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The science of MSBuild ⚗️
How to express build dependencies using MSBuild Targets, Inputs and Outputs
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The science of MSBuild ⚗️

Add this to the list of things I did not expect to be writing...

Dependency graph

I prefer Tundra over MSBuild because it does not hide the fact that the build system is using a directed acyclic graph (DAG) to figure out when to build what.

With MSBuild each target is a node with inputs and outputs. If you define a target you define a DAG node, if you want MSBuild to invalidate this target when dependant inputs change you have to list them in the Inputs attribute to the target. As a quirk, MSBuild will require that you specify Outputs as well (to be able to support incremental builds).

Targets without input and output information are wonky, MSBuild won't invoke a code generation target correctly without them.

Code generation tool + code generation + code

Let's say we have two projects in a solution. Project A (PA) is a code generation tool and Project B (PB) depends on code generated by this tool.

The build should progress like this:

  • build PA
  • run PA
  • build PB

The way we accomplish this with MSBuild is to extend the BeforeBuild target, like this [CodeGeneration.targets]:

<Project>
  <PropertyGroup>
    <DataCompiler>$(SolutionDir)sql-data-model-compiler\bin\$(Configuration)\net461\sql-data-model-compiler.exe</DataCompiler>
    <DataCompilerOutput>$(SolutionDir)generated\db.generated.cs</DataCompilerOutput>
  </PropertyGroup>

  <Target Name="BeforeGenerateCode"
          BeforeTargets="GenerateCode"
          Condition="!Exists($(DataCompiler))">
    <Error Text="data compiler '$(DataCompiler)' not found" />
  </Target>

  <Target Name="GenerateCode"
          BeforeTargets="BeforeBuild"
          Inputs="$(DataCompiler)"
          Outputs="$(DataCompilerOutput)">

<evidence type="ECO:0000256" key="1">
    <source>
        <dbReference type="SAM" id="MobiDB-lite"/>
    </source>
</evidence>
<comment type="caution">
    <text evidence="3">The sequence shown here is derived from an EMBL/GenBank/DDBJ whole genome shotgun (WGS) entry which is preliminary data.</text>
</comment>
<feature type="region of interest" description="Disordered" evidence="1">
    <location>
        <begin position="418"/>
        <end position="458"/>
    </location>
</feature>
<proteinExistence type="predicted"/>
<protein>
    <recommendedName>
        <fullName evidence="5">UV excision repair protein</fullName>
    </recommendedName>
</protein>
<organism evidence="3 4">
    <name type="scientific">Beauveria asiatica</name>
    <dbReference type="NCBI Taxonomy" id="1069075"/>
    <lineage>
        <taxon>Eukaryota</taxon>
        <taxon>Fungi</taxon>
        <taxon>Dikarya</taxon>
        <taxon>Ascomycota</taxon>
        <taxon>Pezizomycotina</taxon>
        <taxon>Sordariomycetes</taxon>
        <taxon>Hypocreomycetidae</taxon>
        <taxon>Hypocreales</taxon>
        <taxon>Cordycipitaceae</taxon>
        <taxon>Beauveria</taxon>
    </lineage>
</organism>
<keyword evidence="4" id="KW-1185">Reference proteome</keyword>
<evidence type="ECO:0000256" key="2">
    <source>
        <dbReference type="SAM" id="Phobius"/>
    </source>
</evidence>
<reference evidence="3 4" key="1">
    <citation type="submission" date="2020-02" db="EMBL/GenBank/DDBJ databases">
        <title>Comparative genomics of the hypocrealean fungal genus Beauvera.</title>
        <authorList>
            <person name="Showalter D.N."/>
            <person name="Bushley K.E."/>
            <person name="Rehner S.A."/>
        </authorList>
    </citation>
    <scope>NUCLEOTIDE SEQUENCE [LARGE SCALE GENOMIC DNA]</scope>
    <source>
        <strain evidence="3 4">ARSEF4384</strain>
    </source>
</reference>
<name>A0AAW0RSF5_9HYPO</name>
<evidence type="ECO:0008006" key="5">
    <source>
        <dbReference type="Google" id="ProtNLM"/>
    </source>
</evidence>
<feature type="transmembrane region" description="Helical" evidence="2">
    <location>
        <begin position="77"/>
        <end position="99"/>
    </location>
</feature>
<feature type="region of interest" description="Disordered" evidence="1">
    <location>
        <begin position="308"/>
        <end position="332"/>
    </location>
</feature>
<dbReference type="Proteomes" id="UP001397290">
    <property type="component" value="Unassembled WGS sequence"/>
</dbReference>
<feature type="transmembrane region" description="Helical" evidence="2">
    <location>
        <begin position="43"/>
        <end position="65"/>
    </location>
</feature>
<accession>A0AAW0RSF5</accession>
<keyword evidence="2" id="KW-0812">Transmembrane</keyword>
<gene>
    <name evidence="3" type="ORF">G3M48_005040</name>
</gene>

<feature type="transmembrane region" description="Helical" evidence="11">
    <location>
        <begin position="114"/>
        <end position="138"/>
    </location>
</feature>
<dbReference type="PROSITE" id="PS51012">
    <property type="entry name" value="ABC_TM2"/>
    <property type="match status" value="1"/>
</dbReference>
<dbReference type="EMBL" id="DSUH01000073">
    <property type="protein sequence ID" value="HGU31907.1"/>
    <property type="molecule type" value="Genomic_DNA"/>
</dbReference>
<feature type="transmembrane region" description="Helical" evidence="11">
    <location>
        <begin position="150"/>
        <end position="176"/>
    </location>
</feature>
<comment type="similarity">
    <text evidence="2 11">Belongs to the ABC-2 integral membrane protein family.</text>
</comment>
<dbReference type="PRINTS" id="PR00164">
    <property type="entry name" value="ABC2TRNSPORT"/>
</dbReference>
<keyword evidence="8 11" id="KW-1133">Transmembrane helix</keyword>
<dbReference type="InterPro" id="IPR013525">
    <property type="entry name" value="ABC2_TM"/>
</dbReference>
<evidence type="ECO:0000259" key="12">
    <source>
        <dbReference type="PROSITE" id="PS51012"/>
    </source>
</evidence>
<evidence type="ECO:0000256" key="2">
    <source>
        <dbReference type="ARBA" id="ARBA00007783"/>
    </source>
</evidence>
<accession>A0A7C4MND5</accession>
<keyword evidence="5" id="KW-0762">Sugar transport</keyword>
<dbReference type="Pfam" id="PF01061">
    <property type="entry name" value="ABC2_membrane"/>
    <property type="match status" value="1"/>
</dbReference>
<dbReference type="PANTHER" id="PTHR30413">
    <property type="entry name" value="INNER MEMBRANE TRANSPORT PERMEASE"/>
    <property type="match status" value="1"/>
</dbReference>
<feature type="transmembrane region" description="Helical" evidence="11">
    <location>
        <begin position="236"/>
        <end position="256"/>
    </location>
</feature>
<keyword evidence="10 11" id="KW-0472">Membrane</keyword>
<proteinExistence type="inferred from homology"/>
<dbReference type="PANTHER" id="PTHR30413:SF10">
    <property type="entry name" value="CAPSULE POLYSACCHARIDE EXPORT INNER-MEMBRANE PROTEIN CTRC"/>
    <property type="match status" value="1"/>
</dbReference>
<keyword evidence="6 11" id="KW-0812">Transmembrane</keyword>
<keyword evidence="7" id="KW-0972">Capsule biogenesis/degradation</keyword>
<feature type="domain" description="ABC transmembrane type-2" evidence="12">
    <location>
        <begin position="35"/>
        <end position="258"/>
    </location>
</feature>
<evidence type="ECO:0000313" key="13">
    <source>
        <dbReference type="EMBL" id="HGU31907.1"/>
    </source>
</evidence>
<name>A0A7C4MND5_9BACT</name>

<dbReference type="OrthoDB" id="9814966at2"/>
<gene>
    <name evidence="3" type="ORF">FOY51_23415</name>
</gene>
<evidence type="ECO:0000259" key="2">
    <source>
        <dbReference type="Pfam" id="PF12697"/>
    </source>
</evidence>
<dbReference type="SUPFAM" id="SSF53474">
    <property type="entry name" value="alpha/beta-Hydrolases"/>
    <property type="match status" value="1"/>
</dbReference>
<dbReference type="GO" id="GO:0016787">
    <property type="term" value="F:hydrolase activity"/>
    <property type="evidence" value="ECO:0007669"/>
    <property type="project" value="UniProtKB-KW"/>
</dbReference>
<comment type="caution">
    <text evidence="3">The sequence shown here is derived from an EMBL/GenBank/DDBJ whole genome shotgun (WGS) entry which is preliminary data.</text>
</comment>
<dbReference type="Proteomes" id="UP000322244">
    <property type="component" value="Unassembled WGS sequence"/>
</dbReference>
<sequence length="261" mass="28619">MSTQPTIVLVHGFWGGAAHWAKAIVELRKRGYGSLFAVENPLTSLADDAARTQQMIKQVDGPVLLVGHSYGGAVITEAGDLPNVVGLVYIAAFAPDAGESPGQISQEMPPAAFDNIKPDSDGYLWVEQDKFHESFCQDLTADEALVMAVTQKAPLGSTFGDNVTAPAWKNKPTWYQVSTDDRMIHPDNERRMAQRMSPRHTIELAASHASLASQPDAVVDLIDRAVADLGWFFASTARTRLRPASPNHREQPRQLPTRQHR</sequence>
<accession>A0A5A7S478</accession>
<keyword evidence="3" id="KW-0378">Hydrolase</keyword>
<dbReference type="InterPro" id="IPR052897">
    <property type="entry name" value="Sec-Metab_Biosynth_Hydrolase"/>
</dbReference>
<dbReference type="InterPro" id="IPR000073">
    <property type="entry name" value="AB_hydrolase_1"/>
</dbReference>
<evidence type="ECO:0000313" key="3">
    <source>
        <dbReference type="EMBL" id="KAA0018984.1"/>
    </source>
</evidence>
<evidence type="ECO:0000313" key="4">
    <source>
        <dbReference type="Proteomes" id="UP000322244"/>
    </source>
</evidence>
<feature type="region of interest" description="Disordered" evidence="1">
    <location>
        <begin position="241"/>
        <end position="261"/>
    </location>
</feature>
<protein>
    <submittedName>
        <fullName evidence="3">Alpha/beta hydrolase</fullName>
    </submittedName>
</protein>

<Exec Command="$(DataCompiler) -conn &quot;$(SolutionDir)connection-string.txt&quot; -output &quot;$(DataCompilerOutput)&quot;" />
  </Target>
</Project>

☠️ The careful reader will note that I did not put the file $(SolutionDir)connection-string.txt in the target Inputs, it should be there. This is just me not caring and it will not work correctly if I modify connection-string.txt. If I do modify connection-string.txt I will have to do a full rebuild.

We can then put an Import directive in our original project file to make the file editable without having to unload/load the project file from within Visual Studio.

<Project Sdk="Microsoft.NET.Sdk">
  <Import Project="CodeGeneration.targets" />
  <PropertyGroup>
    <TargetFramework>net461</TargetFramework>
  </PropertyGroup>
</Project>

⚠️ NOTE: DO NOT FORGET TO FIX THE PROJECT DEPENDENCIES... RIGHT-CLICK THE SOLUTION IN VISUAL STUDIO AND OPEN THE 'PROJECT DEPENDENCIES...' DIALOG. MAKE SURE THE CODE GENERATION TOOL IS A DEPENDENCY OF THE PROJECT REFERENCING THE OUTPUT.

If you forget to do this, MSBuild will run the code generation tool build in parallel with the project consuming the output and you will be invoking the code generation tool from the previous build (not fresh). You will again find yourself, needlessly, spamming that rebuild button.

With all of this configured MSBuild will build the code generation tool, the generated code and the project that depends on the generated code as needed. A lot of this has to with the fact that we are building the code generation tool from within the same solution that it is also being used to generate code elsewhere. This is something MSBuild doesn't do very well.

📝 Edit: Oh, and none of this works from within Visual Studio, you have to run msbuild on the command line without the /m option. If anyone knows of a way to fix this please contact me.

The mindfuck that is MSBuild

  • if a Target has no Inputs, i.e. inputs fail to resolve to an existing file, you get nothing. The target is not run and MSBuild does not generate a warning message. The error information is hidden in a 3K log file that you only get if you run msbuild with additional command-line options /v:d /fl1 /noconlog.
  • MSBuild looks like XML but it is definitely not XML. It has it's own special characters that require additional escaping. Arbitrary XML element names are used to introduce MSBuild concepts like items and properties, making schema validation and statement completion difficult and/or impossible.
  • The order of evaluation matters and it is a complete mystery to me how MSBuild successfully arrives at any order of evaluation, at all. For example, when adding build extension targets, using BeforeTargets="BeforeBuild", project metadata, such as ProjectDir is blank until the Target is run. How then, do I refer to files relative ProjectDir when I have to define Inputs and Outputs for code generation targets to actually work? The only answer I managed to find was, use MSBuildProjectDirectory, because apparently, it has a value... 😞

All this nonsense can be traced back to XML. MSBuild is a mindfuck because declarative alone is insufficient to represent a complex build. Declarative is the right idea but XML is/was the wrong approach. Here Tundra stands a part because it is both declarative and imperative with well defined semantics because it is in-part built with Lua scripting language.

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